The Coming Bad Days by Sarah Bernstein review – a study in unknowability

A sense of doom hangs over this exploration of the distance that exists between people, revolving around unnamed characters in an unnamed town

Over the last decade or so, literary fiction has often taken a particular shape on the page. Everything is folded into one neat justified column – memories, digressions, dialogue (never signalled with quotation marks). New paragraphs are scarce. Page breaks do the work chapter breaks used to. This has an effect on language and tone. There is usually a resulting flatness, a poised Jamesian distance from which everything unspools. The diction is lofty and purposeful. Disturbances or disruptions are embedded in this cool, calm delivery, underscoring their gravity while also maintaining distance. Conversations of a surprising intimacy prompt unexpected reflections. The narrators rarely have names; geographic location is often unspecified; plot is hazy. I am thinking of the novels of Tom McCarthy, Teju Cole, Rachel Cusk, Sophie Mackintosh or more recently Amina Cain. Is this the new millennium’s answer to modernism?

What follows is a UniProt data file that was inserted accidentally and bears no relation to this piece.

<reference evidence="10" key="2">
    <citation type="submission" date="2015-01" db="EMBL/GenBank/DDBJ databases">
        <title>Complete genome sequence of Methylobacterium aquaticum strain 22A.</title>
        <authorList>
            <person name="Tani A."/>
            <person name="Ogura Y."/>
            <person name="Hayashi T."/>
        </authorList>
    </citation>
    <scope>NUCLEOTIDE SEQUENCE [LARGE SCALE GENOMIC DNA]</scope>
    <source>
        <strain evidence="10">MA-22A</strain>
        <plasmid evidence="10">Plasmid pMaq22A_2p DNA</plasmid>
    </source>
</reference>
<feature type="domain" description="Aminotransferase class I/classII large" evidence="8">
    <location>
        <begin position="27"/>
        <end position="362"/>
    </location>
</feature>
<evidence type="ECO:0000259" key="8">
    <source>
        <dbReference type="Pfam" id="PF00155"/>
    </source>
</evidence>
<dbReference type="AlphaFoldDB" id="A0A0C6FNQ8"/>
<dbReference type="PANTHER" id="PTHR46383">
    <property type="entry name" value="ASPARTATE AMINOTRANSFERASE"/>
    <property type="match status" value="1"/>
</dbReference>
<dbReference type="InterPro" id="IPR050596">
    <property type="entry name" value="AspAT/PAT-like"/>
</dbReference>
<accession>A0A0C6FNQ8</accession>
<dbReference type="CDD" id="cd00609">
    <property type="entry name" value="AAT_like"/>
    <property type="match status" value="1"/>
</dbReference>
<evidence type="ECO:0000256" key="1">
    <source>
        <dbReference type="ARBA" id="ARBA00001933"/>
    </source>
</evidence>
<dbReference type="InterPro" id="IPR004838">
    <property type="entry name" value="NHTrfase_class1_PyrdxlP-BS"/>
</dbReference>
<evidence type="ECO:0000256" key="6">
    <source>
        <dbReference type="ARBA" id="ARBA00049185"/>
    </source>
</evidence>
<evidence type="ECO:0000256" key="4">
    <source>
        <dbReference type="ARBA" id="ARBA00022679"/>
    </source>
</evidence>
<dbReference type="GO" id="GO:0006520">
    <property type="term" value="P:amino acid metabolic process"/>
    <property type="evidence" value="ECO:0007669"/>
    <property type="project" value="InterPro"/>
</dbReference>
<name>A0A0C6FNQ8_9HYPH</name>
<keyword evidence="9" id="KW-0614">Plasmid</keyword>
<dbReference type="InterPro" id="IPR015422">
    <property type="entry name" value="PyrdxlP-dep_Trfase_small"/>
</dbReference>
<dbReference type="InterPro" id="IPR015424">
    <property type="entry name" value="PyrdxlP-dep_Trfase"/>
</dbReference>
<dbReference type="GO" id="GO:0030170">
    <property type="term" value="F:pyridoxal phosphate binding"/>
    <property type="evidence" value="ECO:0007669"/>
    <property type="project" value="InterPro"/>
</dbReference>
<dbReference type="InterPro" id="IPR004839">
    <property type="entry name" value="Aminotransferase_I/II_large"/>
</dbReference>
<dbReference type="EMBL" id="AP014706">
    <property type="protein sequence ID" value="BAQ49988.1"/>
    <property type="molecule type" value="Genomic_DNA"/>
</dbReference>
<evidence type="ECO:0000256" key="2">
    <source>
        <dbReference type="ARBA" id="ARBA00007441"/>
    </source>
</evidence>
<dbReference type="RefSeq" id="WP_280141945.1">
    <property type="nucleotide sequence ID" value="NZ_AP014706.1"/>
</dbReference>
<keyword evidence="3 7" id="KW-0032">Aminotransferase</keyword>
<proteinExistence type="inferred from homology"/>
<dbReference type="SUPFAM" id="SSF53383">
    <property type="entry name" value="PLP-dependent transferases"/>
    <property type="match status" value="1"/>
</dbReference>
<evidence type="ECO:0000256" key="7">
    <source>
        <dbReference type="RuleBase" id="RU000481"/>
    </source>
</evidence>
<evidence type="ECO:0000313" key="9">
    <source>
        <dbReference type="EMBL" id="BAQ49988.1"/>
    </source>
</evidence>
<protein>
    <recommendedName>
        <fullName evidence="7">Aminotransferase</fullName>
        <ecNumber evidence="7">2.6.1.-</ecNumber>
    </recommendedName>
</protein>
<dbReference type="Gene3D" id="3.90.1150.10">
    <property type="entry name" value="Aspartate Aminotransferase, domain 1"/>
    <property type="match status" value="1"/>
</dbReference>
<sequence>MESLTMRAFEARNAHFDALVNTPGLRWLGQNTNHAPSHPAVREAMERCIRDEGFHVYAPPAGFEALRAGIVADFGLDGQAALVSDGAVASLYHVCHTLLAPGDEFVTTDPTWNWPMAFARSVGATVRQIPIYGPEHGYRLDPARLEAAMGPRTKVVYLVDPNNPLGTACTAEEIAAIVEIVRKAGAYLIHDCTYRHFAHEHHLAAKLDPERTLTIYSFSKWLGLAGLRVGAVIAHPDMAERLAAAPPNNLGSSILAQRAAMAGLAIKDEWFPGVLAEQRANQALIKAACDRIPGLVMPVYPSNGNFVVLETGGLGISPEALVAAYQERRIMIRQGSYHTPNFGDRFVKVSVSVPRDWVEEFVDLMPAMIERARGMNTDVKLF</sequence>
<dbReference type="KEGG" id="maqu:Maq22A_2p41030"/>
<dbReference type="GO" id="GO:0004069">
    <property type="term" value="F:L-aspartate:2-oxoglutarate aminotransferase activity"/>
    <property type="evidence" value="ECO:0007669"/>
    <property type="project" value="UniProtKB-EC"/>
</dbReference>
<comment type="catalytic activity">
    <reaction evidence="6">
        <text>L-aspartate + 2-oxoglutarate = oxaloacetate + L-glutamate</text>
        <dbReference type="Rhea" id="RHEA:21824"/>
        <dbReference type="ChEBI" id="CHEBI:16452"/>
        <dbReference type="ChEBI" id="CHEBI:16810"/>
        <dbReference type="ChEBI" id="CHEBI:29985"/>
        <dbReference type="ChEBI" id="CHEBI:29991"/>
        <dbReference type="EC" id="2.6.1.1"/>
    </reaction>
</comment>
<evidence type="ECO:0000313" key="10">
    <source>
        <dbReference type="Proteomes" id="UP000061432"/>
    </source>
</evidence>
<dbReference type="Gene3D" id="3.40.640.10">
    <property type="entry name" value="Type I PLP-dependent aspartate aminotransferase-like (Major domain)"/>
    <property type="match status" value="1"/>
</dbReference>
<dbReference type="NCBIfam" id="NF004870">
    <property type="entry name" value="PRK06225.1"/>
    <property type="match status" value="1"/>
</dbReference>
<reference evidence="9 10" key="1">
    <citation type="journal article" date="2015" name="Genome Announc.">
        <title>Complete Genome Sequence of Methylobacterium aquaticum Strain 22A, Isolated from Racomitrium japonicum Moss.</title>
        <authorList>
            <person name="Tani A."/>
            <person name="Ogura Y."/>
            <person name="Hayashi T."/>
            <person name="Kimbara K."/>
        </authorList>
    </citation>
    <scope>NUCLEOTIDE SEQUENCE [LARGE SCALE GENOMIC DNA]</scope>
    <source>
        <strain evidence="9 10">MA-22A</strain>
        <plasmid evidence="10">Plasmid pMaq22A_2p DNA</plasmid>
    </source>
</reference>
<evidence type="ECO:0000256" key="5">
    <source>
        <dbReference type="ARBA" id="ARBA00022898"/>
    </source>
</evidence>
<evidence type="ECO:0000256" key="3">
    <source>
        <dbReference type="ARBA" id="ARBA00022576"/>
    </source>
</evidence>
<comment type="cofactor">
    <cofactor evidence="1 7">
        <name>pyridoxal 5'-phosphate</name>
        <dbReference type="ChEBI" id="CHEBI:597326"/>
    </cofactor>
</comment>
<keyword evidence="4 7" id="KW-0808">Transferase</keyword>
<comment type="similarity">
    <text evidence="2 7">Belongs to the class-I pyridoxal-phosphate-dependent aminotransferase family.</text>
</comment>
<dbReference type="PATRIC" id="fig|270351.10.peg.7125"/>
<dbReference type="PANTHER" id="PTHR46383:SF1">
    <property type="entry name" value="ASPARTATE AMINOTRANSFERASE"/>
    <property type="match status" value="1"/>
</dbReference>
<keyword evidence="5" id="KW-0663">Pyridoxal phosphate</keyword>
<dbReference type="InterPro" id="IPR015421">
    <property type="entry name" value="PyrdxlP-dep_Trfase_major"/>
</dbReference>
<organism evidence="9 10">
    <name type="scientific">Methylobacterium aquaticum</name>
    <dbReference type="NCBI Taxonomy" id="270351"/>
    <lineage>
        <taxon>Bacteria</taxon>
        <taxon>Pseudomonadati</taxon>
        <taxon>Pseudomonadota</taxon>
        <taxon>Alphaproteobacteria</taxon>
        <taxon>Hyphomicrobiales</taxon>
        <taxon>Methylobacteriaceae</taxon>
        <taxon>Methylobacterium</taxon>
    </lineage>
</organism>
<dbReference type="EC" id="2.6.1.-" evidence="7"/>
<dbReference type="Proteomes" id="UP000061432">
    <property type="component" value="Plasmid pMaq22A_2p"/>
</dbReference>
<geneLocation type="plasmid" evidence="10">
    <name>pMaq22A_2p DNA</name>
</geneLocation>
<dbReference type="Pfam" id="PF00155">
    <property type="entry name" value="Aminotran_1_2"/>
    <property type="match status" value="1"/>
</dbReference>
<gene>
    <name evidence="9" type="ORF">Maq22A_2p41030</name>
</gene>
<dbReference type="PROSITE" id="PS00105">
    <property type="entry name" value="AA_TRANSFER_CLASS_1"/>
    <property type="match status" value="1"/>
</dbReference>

Sarah Bernstein’s debut novel, The Coming Bad Days, belongs to this category and takes distance as its central concern, using the form of fiction to think about how we live with other people’s utter unknowability, their complete separateness. If characters lack names, it is because – well, what is a name? How limiting, how imprecise? (The enemy of millennial modernism is the latent imprecision of things we used to take for granted.)

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